"Archangel," directed by the Canadian filmmaker Guy Maddin, is a surrealist homage to the silent film era. It tells the story of Lieutenant John Boles, a one-legged Canadian soldier haunted by memories of his dead wife, who is sent to the city of Archangel in the Russian Arctic during the first World War to help the Russians fight against the Bolsheviks, and becomes caught up in an absurd love triangle. Guy Maddin and George Toles wrote the screenplay.
Archangel, released in 1990, intertwines the stories of Boles (Kyle McCulloch) and Philbin (Ari Cohen), a Belgian aviator, who suffers from memory loss due to the effects of mustard gas. Philbin's wife Veronkha (Kathy Marykuca) a Russian nurse who bears an uncanny resemblance to Boles' dead wife, Iris, shares her husband's forgetful traits. Veronkha and Philbin apparently forget that they are married to one another. Boles, believing that Iris has returned to him, marries Veronkha. Meanwhile, Boles's landlady, Danchuk (Sarah Neville) falls in love with him.
Archangel was filmed in Winnipeg, Manitoba, in the summer of 1989. Shot in grainy black and white with jerky camera angles, and featuring a 1920s soundtrack, the film mingles melodrama and parody of what "The New York Times" describes as "the twilight zone between silent and talking films." The Russian snow and the city of Archangel's looming spires and onion domes provide an atmospheric backdrop to this tragic pastiche of confused love.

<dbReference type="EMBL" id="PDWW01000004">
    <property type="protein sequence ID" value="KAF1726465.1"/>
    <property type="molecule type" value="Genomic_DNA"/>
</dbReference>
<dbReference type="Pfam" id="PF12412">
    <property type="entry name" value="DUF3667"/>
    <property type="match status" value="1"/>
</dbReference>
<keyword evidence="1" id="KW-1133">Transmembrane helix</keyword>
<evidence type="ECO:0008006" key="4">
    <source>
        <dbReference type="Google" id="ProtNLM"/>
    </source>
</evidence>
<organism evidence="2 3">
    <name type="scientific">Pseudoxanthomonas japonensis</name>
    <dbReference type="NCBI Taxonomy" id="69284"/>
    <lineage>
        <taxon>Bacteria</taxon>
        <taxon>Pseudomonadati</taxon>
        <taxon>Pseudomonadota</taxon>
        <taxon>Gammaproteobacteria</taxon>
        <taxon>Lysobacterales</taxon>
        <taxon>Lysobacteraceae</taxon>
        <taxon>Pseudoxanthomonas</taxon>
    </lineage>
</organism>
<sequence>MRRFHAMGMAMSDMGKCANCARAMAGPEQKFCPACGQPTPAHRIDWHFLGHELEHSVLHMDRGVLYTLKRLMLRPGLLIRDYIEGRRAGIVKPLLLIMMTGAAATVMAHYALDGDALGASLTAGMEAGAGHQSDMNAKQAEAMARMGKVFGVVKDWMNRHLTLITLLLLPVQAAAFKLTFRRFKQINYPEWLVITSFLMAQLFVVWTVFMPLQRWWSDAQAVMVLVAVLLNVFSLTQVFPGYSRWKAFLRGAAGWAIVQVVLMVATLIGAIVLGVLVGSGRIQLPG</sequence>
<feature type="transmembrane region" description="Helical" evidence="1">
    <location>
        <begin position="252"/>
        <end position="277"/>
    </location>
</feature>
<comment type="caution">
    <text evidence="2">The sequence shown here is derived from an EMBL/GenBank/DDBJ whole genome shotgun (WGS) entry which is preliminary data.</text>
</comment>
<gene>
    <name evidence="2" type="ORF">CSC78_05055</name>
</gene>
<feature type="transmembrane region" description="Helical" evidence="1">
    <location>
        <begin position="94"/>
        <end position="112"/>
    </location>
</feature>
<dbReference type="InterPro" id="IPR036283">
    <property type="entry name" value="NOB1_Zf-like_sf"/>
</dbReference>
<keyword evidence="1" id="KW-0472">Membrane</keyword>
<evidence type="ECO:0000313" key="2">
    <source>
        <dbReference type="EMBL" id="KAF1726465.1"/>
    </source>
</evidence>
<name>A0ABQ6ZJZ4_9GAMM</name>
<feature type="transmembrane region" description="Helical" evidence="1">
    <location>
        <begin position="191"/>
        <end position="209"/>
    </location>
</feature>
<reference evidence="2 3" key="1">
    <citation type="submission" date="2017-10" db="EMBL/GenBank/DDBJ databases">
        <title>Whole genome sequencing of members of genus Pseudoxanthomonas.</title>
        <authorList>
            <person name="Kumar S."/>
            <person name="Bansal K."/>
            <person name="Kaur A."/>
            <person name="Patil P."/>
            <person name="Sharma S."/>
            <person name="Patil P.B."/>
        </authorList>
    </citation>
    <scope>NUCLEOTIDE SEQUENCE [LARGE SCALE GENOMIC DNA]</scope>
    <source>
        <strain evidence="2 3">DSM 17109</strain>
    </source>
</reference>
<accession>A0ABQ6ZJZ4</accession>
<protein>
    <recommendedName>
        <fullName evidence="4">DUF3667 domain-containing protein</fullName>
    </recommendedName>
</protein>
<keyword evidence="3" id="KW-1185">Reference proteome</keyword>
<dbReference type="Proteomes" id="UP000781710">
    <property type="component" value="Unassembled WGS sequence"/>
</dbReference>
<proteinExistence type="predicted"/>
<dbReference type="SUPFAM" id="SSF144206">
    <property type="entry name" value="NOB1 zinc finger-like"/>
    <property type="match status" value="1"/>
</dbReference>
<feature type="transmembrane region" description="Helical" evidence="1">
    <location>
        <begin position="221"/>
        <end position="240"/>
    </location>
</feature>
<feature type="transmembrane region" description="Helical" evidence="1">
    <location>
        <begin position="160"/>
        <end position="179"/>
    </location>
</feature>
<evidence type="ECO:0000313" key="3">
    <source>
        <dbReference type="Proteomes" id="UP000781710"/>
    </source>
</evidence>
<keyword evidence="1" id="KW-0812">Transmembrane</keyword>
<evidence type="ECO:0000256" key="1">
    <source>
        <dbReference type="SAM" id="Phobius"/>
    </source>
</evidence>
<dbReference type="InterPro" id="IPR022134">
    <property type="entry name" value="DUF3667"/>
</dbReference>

Maddlin's celebrated surrealist humor seeps into some of the film's most memorable scenes. Rabbits invade the Russian soldiers' trenches, and in another scene, a stroke victim is successfully resuscitated with a horse brush.
"Archangel" won the U.S. National Society of Film Critics' Prize for Best Experimental Film in 1991. "The New York Times" described the film as an "expert parody of a period movie style," while London's "Time Out" magazine said it was "inspired."